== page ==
With Grilling Season officially under way, it’s time to look at some Grilling-specific food prep issues. One of the most used, yet most misunderstood meat prep techniques in the Grilling Universe is Marination, but it’s not really such a difficult concept to get your head around…
Marination is, basically, the soaking of Meat in a liquid to add flavour. The notion that simple Marinating tenderizes Meat is erroneous but widespread.
There are two kinds of Marinades: acidic and enzymatic. The first, acidic, relies on the action of the acid to break down the tissues of the Meat enough for the accompanying flavour components to soak into the food. Enzymatic marination does the same thing using enzymes found in fruits such as Pineapple and Papaya to break down the Meat proteins.
NOTE: So-called ‘Meat Tenderizer’ usually contains a relatively high concentration of Papayin, the enzyme naturally found in fruit that helps break down Meat tissues. I recommend that you buy good quality cuts of meat and marinate for flavour, rather than economizing on the Meat and trying to tenderize it artificially.
Dressing it up…
Acidic Marinades all start with an acid of some kind: Dry Wine, Lemon Juice or Vinegar. To that, each cook adds his or her own preferred blend of Herbs, Spices and other flavours. Once you are comfortable with Marinades and begin to experiment, you’ll doubtless evolve your own personal recipes for the types of Meat you Grill.
When designing a Marinade, take into account what the ingredients you are considering will taste like, individually and together, after they are cooked. Even if they go together great before the Meat goes on the heat, they may taste different, and perhaps not so great, after cooking. This is where the experimentation comes in…
How do I set up for marination?
In a flat glass, food grade plastic or stainless steel vessel (I often use Lasagne dishes), lay the Meat in a single layer and pour the Marinade over it. I like to turn the Meat to ensure that Marinade coats both sides. For some denser Meats, I give the Marinade a hand getting into the tissues by poking both sides of the cut all over with a fork. Cover your marinating container with foil or plastic wrap and place it in the fridge to soak.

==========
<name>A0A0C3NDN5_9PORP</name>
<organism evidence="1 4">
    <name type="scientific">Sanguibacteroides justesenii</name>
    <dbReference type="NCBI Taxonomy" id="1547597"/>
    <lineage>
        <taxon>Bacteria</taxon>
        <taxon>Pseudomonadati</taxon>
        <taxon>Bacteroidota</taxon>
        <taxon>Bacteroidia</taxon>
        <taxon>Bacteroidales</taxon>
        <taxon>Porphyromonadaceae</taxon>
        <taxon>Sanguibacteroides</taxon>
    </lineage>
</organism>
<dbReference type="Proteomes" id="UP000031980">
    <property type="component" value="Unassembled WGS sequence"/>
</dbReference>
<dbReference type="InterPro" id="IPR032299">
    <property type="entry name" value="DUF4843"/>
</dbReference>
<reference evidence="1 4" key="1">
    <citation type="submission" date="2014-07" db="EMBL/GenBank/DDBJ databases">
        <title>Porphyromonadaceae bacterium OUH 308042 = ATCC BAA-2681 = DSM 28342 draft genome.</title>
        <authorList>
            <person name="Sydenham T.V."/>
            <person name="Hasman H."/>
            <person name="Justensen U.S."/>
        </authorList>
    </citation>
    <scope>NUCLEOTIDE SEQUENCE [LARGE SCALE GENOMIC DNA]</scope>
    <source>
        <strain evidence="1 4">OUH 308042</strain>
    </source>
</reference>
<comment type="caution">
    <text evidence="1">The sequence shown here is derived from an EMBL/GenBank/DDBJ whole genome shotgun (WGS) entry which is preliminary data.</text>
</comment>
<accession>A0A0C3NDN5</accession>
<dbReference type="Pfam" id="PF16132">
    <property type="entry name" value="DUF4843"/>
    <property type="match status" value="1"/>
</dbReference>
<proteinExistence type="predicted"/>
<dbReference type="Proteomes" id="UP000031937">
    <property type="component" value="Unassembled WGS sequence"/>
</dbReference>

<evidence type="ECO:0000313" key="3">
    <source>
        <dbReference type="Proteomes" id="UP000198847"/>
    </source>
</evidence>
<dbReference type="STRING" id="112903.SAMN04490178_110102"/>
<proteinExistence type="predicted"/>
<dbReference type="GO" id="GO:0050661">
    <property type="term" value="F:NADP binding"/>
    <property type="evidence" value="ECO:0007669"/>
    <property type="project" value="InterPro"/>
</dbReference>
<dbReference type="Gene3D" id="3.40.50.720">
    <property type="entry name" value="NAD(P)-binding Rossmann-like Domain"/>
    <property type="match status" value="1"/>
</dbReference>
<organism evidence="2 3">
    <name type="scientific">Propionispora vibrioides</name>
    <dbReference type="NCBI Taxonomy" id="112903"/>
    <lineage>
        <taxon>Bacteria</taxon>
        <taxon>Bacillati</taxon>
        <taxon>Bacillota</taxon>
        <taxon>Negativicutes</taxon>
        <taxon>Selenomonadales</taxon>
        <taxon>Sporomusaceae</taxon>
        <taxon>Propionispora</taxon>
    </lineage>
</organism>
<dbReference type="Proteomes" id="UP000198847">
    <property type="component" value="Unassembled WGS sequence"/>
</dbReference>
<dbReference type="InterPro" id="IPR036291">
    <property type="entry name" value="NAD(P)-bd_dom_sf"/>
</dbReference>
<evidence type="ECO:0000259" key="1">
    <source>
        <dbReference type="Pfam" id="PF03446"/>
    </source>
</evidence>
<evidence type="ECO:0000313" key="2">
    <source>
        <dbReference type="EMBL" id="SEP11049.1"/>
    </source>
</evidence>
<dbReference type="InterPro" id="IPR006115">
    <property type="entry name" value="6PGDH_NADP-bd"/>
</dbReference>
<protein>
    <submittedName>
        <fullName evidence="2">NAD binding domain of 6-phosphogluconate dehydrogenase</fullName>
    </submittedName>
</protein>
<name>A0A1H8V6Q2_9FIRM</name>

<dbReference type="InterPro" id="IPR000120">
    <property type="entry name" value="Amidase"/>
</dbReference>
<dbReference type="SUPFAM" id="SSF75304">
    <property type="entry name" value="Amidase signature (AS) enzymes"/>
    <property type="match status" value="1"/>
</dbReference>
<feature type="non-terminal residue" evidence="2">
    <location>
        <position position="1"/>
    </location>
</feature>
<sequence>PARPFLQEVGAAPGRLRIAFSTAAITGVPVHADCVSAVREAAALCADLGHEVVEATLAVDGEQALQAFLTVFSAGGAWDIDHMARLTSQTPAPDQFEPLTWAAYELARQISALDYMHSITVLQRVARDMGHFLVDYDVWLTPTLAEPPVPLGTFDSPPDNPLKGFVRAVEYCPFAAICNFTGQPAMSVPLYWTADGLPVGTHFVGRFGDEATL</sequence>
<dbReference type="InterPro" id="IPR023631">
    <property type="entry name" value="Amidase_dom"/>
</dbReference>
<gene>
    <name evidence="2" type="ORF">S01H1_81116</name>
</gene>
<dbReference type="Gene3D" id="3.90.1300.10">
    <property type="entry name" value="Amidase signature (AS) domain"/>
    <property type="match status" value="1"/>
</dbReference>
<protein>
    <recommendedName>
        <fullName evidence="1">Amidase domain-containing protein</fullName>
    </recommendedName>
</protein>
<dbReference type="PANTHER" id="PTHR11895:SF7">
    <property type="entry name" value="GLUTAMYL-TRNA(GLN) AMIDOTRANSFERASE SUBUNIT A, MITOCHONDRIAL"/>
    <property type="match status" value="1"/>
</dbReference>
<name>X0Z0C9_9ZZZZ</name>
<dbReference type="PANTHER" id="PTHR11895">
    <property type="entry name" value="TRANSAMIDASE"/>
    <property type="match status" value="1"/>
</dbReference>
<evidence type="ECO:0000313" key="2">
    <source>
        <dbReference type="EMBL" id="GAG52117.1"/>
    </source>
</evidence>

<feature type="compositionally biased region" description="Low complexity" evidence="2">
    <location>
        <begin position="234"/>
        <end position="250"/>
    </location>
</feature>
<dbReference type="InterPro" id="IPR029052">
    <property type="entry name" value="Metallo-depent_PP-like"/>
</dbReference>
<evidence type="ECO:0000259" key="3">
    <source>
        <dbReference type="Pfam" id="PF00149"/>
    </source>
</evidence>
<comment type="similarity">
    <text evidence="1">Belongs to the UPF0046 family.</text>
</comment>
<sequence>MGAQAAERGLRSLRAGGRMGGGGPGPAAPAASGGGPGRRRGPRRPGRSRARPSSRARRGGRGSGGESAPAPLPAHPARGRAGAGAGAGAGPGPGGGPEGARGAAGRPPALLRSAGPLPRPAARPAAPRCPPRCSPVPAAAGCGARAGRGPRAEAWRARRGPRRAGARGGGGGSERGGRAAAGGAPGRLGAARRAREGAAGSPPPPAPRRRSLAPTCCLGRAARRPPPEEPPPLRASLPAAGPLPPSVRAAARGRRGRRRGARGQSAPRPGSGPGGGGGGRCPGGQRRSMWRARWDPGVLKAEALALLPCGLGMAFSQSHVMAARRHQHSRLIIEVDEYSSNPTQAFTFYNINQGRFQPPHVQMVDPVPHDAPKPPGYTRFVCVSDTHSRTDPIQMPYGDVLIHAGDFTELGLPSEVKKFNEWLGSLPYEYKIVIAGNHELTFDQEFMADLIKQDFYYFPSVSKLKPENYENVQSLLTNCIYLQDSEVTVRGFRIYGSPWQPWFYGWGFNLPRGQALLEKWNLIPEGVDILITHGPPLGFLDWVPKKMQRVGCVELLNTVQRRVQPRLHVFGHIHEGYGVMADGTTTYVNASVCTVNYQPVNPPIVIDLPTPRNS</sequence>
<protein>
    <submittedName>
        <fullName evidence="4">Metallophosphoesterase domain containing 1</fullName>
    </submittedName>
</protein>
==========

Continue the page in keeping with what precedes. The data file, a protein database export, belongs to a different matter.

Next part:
There’s another method that’s gaining traction in the marinating word: The freezer bag technique. The Meat and the Marinade go, together, into a heavy-duty zipper bag and as much air as possible is squeezed out. The bag is sealed tightly, and goes into the fridge just like any other marinating vessel.
How long should you marinate?
Different foods and different Marinades take different lengths of time to complete the flavouring process properly. You can over- and under-marinate if you fail to take into account the density of the Meat, the thickness of the cut and the acidity of the Marinade.
For delicate foods such as Fish and Seafood, a few moments may be enough for the flavours to soak in. For a thick cut of Beef, it may take hours. Many recipes recommend marinating Beef for at least 4-6 hours or, better, over night. Some insist that you leave the Meat soaking in the bottom of your fridge for several days to a week. Whenever you try somebody else’s Marinade recipe, be sure to use their timing, too. They’ve worked hard to perfect their technique.
Enjoy Grilling Season!
And make the most of it by marinating thoughtfully…
~ Maggie J.